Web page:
Folks: Government does not create jobs. Taxes do not create jobs. Bypasses do not create jobs. And if voters really believed this theory, don’t you think they would be tripping over themselves to go vote for higher taxes? (Hint: they’re not)
To anyone who thinks that government spending or taxation creates jobs, I encourage you to look at the results of the Obama administration’s economic policies over the last 3 years. A stimulus package of $800 billion, full of infrastructure spending, that was promised to keep unemployment below 8%, has failed miserably. Almost three years after its passage, we are still feeling the negative effects as job growth is nonexistent and unemployment remains at 9%.
So now we have a group of politicians and bankers in Searcy/White County (and across Arkansas) who think that raising taxes–pulling more money out of the private sector and putting it into government–is the only way we can get our community growing again.
Here is a sampling of some of the statements in the article:
- “We need to keep our infrastructure moving forward and the best way to do that is to vote yes for the highway connector.”
- “Some of the opponents of the tax think that the reason the bankers are supporting that tax is because the banks will get all of the money, and that’s just not true,” he said. “We have to be visionaries because this tax supports where we work and where we live.”
- “There is still construction going on and there are still businesses coming into town,” he said. “There are still people that want to live in Searcy.” (so why do we need a tax to encourage growth that is already happening?)
- “I’m not a big believer in taxes, but the return on this initial investment is like a 401K match on steroids. I think this bypass will help Searcy become a town of choice for Little Rock commuters.”
I could nitpick these statements, but I think they speak for themselves.
There have been public comments made about this project by elected officials whom I trust, but I think they severely miss the point on this issue. Taking $15 million out of the economy and giving some of it back to contractors (who many believe will be from out of town) and putting a lot of it in asphalt will not create anything except a road. You’re taking from Peter and giving to Paul. You are rearranging money in the local economy, and actually sending some of it out of the local economy. This is a net of zero, or more realistically, a loss for the private sector.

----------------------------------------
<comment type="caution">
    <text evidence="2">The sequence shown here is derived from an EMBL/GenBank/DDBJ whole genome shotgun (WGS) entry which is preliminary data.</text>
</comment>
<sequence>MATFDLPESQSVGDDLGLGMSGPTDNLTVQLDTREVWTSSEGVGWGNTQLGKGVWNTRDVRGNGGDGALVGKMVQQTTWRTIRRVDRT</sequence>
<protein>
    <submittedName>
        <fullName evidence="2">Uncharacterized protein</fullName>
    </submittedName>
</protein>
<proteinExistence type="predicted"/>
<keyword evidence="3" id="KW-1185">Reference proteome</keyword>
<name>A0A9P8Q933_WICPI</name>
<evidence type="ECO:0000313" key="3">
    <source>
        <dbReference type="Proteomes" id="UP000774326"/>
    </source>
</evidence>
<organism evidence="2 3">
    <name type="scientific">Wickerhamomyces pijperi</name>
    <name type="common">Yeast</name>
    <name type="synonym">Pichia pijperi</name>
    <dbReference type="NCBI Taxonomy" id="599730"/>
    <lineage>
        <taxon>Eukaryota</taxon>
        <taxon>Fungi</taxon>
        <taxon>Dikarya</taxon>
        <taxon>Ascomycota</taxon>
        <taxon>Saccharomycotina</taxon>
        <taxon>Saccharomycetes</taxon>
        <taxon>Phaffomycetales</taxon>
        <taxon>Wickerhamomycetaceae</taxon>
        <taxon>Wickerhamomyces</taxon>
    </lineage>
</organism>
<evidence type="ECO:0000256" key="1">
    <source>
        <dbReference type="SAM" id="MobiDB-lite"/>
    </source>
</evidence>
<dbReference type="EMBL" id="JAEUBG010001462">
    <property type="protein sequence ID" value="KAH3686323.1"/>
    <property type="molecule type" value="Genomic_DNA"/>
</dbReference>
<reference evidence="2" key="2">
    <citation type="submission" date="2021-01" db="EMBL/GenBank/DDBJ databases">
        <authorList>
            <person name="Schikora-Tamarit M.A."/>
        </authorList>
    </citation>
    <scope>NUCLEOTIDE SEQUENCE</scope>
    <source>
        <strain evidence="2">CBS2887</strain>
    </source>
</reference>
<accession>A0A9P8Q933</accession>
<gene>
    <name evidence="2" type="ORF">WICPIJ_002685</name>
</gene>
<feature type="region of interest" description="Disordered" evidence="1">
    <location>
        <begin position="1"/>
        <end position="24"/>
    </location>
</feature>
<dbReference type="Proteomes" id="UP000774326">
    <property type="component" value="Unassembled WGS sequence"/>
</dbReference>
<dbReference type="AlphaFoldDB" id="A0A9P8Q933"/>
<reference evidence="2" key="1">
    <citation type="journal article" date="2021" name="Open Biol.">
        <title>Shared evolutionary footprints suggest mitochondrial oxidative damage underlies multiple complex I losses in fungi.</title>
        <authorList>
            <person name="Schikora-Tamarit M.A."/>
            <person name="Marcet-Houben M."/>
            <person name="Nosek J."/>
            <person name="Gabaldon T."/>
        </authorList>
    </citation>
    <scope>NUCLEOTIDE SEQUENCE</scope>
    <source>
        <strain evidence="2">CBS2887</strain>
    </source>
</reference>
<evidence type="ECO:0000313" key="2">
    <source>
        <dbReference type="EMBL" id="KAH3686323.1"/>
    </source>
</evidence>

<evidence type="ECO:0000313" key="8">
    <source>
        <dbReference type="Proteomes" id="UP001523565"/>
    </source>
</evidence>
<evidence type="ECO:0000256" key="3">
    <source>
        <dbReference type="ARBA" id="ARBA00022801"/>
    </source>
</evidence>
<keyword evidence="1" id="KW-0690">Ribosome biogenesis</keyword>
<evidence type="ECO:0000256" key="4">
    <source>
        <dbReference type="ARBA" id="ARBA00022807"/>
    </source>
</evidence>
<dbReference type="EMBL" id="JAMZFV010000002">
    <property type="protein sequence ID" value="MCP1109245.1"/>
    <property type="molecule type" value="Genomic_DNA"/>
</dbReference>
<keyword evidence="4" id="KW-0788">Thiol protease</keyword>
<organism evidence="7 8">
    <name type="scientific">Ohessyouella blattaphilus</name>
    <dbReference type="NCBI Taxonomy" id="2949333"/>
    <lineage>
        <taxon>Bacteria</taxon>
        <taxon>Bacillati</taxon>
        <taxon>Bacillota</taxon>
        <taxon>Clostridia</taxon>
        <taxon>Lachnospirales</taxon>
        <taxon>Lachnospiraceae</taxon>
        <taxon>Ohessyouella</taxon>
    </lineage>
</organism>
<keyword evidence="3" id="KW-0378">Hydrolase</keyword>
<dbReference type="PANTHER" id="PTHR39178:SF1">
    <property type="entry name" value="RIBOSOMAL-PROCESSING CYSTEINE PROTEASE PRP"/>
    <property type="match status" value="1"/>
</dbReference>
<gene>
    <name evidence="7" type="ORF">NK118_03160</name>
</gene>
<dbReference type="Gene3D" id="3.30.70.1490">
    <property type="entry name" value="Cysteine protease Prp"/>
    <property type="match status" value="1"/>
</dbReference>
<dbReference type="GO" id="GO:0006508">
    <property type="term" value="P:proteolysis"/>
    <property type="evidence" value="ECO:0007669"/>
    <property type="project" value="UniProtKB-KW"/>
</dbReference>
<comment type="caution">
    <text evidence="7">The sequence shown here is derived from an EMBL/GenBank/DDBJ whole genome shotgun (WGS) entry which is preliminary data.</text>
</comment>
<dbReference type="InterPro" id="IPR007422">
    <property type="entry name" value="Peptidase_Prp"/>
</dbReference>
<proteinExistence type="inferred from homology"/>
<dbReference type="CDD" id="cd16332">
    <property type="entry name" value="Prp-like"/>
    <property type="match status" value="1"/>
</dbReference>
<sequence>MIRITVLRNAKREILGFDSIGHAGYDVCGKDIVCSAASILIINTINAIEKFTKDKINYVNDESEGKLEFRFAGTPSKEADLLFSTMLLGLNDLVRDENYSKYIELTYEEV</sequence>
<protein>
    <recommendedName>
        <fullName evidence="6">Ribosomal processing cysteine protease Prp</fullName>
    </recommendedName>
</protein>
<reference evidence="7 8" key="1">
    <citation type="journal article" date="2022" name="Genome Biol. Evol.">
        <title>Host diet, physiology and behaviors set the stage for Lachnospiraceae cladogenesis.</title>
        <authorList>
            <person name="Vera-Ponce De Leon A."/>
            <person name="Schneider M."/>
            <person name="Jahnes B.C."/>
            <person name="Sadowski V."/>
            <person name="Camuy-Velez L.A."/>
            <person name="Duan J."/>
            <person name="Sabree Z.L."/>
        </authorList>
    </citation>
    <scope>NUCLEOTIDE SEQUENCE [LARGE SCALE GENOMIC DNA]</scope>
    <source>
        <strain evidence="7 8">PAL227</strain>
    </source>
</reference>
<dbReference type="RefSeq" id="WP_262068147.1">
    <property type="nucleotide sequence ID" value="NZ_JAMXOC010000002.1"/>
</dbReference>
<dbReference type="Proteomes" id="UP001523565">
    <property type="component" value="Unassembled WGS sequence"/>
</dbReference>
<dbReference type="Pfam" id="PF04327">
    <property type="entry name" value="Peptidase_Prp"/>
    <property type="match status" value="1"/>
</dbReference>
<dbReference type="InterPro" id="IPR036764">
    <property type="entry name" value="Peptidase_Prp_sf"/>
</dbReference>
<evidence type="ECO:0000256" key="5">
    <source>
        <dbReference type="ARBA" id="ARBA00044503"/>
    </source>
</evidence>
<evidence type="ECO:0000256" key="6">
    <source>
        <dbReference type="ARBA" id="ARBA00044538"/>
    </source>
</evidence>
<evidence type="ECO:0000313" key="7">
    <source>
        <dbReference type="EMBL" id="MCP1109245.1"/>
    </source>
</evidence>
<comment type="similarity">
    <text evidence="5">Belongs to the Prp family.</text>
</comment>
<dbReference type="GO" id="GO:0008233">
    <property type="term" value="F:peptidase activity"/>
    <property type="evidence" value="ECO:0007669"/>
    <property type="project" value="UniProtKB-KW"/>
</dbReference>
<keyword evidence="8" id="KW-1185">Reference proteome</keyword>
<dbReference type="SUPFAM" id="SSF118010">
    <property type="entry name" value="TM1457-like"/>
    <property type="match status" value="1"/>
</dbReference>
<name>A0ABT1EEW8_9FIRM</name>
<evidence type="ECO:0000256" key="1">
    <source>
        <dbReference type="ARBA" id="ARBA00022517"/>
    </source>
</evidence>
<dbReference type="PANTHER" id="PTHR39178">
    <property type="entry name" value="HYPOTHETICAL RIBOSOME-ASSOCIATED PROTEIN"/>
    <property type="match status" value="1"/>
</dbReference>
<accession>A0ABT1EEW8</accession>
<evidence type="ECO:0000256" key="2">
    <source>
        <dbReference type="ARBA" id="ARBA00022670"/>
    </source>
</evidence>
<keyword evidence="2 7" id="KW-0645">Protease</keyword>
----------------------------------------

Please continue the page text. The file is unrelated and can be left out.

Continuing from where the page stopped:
Now, there is no doubt that strong infrastructure is an important part of economic development, and I believe this project will encourage growth in the city, but it is not going to create anything by itself. It must be coupled with a real plan for economic development other than ‘let’s raise taxes!,’ that would include aggressively recruiting industries, facilitating relationships with site consultants, etc. Also, being located relatively close to an interstate, a river, or a large metropolitan area are key factors for sustained growth. But this idea that Searcy can ‘become Conway’ or ‘become an industrial powerhouse through tax increases’ is just silly. Searcy is not Conway and it never will be. We are a very different landscape and its past time we start being honest about that. (I am going to follow up with more on this later this week)
At the end of the day, passing a tax increase during a recession for any reason is not going to stimulate anything. I understand that using the label “JOBS JOBS JOBS” is going to be popular during a time when everyone wants to be employed, and 10% of Americans are not. But just because the Arkansas Municipal League says that raising taxes is the only way we can grow our local economies does not mean it is true. I reject that assertion on its face.
If you want to vote for the bypass project, vote for it. More power to you. But please be informed and do not vote for a tax based on a failed economic theory that more money in the government means more jobs for you.
Again, I have not spoken for or against the proposal, but I think we should have an honest debate, and it is far past time that we had a serious discussion about real economic development in our community. I want it just as badly as the rest of you. I just want it to be real.